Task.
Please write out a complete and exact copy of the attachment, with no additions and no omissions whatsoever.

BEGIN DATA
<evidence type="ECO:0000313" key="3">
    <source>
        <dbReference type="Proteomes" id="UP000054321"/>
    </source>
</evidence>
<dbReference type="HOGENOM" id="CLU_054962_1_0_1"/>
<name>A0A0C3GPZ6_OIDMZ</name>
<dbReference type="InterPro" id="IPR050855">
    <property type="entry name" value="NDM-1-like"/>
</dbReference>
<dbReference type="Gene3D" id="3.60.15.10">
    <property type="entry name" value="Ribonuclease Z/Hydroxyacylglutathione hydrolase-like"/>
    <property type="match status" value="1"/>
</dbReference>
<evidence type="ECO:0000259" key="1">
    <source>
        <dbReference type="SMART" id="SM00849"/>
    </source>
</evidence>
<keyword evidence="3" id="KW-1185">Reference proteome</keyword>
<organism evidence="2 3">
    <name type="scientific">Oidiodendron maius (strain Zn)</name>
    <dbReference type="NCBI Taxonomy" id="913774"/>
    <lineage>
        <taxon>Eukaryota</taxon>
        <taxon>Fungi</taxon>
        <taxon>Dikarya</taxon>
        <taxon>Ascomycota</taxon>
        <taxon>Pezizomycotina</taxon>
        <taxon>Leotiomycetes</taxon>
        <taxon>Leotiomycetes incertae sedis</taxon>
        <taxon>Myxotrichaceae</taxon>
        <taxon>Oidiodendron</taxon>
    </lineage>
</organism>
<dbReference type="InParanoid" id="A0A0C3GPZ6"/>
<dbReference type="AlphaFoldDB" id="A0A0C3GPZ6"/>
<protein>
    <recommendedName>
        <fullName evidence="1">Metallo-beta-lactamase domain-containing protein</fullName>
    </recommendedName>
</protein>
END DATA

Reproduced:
<evidence type="ECO:0000313" key="3">
    <source>
        <dbReference type="Proteomes" id="UP000054321"/>
    </source>
</evidence>
<dbReference type="HOGENOM" id="CLU_054962_1_0_1"/>
<name>A0A0C3GPZ6_OIDMZ</name>
<dbReference type="InterPro" id="IPR050855">
    <property type="entry name" value="NDM-1-like"/>
</dbReference>
<dbReference type="Gene3D" id="3.60.15.10">
    <property type="entry name" value="Ribonuclease Z/Hydroxyacylglutathione hydrolase-like"/>
    <property type="match status" value="1"/>
</dbReference>
<evidence type="ECO:0000259" key="1">
    <source>
        <dbReference type="SMART" id="SM00849"/>
    </source>
</evidence>
<keyword evidence="3" id="KW-1185">Reference proteome</keyword>
<organism evidence="2 3">
    <name type="scientific">Oidiodendron maius (strain Zn)</name>
    <dbReference type="NCBI Taxonomy" id="913774"/>
    <lineage>
        <taxon>Eukaryota</taxon>
        <taxon>Fungi</taxon>
        <taxon>Dikarya</taxon>
        <taxon>Ascomycota</taxon>
        <taxon>Pezizomycotina</taxon>
        <taxon>Leotiomycetes</taxon>
        <taxon>Leotiomycetes incertae sedis</taxon>
        <taxon>Myxotrichaceae</taxon>
        <taxon>Oidiodendron</taxon>
    </lineage>
</organism>
<dbReference type="InParanoid" id="A0A0C3GPZ6"/>
<dbReference type="AlphaFoldDB" id="A0A0C3GPZ6"/>
<protein>
    <recommendedName>
        <fullName evidence="1">Metallo-beta-lactamase domain-containing protein</fullName>
    </recommendedName>
</protein>